The Alba family is just one of an estimated 620,000 military households seeking help from the Feeding America network.
On the morning of Sept. 3, Jon and Elizabeth Alba waited two hours at the VA Medical Clinic in Iron Mountain, Mich., not for medical care but for a few days' supply of groceries. Feeding America West Michigan Food Bank was distributing more than 40,000 pounds of food in what would be their single largest Mobile Food Pantry. Some 2,700 veterans and their family members were served that day.
Jon, an infantryman, completed his contract in January. Elizabeth was released from her contract as a combat medic in February after discovering that the stress fracture in her hip required surgery. Since then, with a mixture of creativity and tenacity, the Albas have managed to scrape together a living, but it hasn't been easy, especially since the couple is now responsible for Elizabeth's 17-year-old brother. They gained custody of him after it became clear that his dad, an Iraq War veteran, was no longer emotionally stable enough to care for him.
According to a recent study, Feeding America provides food to 620,000 households with at least one member currently serving in the military, while 20 percent of all Feeding America households include a veteran or current servicemember.
The Albas met in Texas, where they were both stationed. It was a broken-down motorcycle and a pickup truck that brought them together.
Jon, a native Texan, was an infantryman with the 1-124th Cavalry Squadron in Waco, Texas. Elizabeth, raised in Michigan's Upper Peninsula, enlisted at 17 and was stationed in Wylie. She was driving her truck one day when she spotted a guy standing on the shoulder of the road next to his bike looking forlorn. Something of a motorcycle mechanic herself, she decided to stop and help him out.
"On the way back to his place, we started talking and I found out he had just got back from Fort Bliss for training," Elizabeth said. "I told him I was in the military, I was a combat medic. We were in the same battalion."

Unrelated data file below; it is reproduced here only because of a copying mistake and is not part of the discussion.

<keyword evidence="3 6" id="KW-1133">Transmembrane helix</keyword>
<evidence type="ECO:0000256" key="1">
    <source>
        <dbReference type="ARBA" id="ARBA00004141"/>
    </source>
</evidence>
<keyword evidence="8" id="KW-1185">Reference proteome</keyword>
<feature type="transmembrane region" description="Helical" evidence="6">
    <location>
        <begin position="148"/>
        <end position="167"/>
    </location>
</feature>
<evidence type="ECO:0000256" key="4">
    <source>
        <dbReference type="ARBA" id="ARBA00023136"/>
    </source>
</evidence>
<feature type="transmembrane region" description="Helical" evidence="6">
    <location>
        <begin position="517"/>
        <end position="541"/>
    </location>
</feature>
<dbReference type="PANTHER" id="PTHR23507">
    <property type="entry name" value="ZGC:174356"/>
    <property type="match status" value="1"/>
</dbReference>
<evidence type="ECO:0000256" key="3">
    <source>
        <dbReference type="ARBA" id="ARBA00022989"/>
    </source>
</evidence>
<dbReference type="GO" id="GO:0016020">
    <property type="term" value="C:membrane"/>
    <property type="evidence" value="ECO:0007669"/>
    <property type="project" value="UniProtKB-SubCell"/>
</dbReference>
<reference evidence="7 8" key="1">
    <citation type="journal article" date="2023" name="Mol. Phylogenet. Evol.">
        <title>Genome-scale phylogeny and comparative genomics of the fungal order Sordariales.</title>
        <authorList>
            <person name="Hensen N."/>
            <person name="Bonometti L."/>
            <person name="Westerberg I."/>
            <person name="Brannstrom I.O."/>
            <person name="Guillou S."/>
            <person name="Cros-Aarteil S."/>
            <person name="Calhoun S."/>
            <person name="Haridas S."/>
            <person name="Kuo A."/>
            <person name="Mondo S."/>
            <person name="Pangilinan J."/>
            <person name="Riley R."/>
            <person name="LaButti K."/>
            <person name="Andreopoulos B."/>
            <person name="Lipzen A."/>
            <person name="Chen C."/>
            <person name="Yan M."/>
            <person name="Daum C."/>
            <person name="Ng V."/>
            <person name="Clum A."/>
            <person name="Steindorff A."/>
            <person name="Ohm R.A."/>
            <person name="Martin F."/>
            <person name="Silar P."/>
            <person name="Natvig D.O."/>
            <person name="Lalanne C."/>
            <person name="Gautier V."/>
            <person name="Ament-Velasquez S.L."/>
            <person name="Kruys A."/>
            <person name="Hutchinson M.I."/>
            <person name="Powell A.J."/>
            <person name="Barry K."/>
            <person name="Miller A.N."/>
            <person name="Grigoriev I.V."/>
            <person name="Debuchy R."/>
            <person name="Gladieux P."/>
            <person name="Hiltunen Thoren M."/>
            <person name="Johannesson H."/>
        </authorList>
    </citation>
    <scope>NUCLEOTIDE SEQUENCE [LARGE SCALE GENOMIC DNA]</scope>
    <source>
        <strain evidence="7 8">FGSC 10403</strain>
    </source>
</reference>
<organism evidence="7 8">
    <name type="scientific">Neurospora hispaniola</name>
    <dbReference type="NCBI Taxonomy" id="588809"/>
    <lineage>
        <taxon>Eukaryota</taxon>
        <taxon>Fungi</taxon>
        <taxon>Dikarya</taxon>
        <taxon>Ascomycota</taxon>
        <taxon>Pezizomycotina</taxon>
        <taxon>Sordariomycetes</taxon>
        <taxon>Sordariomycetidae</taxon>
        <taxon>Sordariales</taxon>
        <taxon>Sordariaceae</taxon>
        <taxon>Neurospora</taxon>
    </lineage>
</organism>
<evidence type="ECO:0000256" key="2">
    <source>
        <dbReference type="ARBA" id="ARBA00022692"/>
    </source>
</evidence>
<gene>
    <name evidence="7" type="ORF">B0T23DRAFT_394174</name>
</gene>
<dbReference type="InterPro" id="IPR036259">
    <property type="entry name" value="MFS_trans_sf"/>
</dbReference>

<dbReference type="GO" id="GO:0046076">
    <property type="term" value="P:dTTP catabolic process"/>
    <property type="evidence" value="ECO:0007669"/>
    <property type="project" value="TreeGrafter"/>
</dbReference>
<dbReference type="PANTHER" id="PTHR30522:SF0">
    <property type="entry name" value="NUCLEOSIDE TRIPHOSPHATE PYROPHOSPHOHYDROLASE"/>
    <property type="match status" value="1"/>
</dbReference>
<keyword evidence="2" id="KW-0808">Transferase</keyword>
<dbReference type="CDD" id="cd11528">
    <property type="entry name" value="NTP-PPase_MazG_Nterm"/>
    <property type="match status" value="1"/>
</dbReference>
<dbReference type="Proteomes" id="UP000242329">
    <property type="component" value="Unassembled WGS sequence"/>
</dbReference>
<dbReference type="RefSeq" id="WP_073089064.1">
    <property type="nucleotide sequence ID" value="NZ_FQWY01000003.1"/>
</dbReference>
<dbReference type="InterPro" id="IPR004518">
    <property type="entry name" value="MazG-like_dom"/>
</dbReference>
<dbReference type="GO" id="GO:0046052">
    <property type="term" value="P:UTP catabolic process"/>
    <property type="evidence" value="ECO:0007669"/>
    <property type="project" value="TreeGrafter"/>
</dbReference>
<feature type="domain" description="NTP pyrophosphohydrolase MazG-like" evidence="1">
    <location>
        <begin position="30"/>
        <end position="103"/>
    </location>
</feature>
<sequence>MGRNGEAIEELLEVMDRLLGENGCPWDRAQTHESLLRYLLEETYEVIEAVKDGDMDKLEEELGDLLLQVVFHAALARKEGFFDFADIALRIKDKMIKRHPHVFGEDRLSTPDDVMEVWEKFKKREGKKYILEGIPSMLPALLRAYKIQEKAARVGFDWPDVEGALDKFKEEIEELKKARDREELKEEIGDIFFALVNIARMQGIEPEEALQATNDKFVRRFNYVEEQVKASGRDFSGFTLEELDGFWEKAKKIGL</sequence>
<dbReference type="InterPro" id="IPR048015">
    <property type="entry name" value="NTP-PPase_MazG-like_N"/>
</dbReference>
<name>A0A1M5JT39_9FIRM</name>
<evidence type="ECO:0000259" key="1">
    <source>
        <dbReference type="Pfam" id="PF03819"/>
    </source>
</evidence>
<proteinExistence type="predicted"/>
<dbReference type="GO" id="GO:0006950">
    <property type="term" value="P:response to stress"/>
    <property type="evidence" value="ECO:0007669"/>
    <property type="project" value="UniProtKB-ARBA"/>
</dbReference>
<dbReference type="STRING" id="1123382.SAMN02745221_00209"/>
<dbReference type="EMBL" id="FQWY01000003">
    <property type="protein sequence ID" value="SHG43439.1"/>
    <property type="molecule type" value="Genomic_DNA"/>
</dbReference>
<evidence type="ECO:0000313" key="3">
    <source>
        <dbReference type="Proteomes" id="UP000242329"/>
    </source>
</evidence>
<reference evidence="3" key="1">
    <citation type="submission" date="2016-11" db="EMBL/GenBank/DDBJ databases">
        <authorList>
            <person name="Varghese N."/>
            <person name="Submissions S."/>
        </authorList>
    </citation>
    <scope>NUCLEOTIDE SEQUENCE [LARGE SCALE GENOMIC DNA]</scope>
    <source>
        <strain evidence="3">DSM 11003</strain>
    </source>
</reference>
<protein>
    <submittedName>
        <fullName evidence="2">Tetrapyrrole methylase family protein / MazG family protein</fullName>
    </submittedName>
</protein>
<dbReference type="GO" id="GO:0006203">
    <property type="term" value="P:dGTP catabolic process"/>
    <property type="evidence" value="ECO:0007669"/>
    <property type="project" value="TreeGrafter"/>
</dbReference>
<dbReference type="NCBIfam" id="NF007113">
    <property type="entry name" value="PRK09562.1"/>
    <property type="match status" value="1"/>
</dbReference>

The couple got married last year and moved to Escanaba to be near Elizabeth's family. While jobs are scarce in Michigan's Upper Peninsula in general, they've learned that Army training doesn't necessarily translate into civilian work as easily as recruiters claim.
"I was a door-kicker. That was my job," Jon said. To become a police officer, an occupation often held up as a good option for soldiers, he would need an additional two years of schooling.
Like many soldiers his age, Jon saw combat. Unlike most, his unit wasn't sent to Iraq or Afghanistan, but into the turmoil of the drug war along the U.S./Mexico border.
"I don't ask him about it because he gets kind of spacey. They lost a couple people over there," Elizabeth said.
In addition to Elizabeth's stress fracture, for which she's still awaiting treatment, she sustained a head injury at Fort Jackson that causes her to black out, putting many of the jobs she's qualified for out of reach.
"No one wants me to work for them with my passing out and my hip, and Jon, no one wants to hire him when there's a loud noise and he's hitting the dirt."
So they got creative. Elizabeth taught herself to read Braille and now transposes books for the visually impaired. Jon is teaching mixed martial arts at a gym in Escanaba, along with a self-defense system he developed himself.
While the Albas have managed to find jobs, many of their peers haven't. According to the Bureau of Labor Statistics, 21.4 percent of veterans aged 18-24 are unemployed, while only 46 percent of veterans with a service-connected disability are in the labor force.
"It's hard. It's a hard sacrifice," Elizabeth said of their service. "It's not only a sacrifice for us. It's for our family, for our health."
Asked whether they would enlist again if they had the chance, Elizabeth is confident in her answer: "Yes, but only for one reason and that's for my country."
With a hopefulness tempered by realism, the Albas are determined to make things work. Jon says they try to live by the same principle he teaches his students: "If it means something to you, you'll make time. If it means nothing, you'll make an excuse."
"We're doing what we can with what we have."